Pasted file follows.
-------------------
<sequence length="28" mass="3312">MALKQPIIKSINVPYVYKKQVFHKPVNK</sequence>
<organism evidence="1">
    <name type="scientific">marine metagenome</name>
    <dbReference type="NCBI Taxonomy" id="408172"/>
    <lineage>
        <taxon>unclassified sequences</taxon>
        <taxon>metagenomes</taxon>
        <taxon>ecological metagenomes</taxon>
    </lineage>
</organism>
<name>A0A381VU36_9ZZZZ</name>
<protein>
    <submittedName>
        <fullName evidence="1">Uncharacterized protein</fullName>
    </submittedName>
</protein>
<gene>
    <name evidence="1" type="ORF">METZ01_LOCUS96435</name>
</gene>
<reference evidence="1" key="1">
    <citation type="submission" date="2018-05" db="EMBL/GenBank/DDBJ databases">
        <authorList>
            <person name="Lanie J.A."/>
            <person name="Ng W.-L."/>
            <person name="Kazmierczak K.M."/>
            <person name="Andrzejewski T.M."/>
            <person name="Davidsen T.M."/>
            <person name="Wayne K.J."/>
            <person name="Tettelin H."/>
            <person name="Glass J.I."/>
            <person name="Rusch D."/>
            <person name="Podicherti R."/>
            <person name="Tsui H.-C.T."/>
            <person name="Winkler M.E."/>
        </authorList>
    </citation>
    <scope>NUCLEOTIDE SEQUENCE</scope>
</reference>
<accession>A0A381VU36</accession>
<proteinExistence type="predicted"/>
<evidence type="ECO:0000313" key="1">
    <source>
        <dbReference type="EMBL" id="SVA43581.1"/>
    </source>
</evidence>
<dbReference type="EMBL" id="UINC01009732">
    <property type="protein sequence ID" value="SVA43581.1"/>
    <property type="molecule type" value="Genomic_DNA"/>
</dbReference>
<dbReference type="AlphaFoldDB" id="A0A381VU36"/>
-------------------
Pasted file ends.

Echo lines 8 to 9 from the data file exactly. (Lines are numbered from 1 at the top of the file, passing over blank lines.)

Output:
        <taxon>ecological metagenomes</taxon>
    </lineage>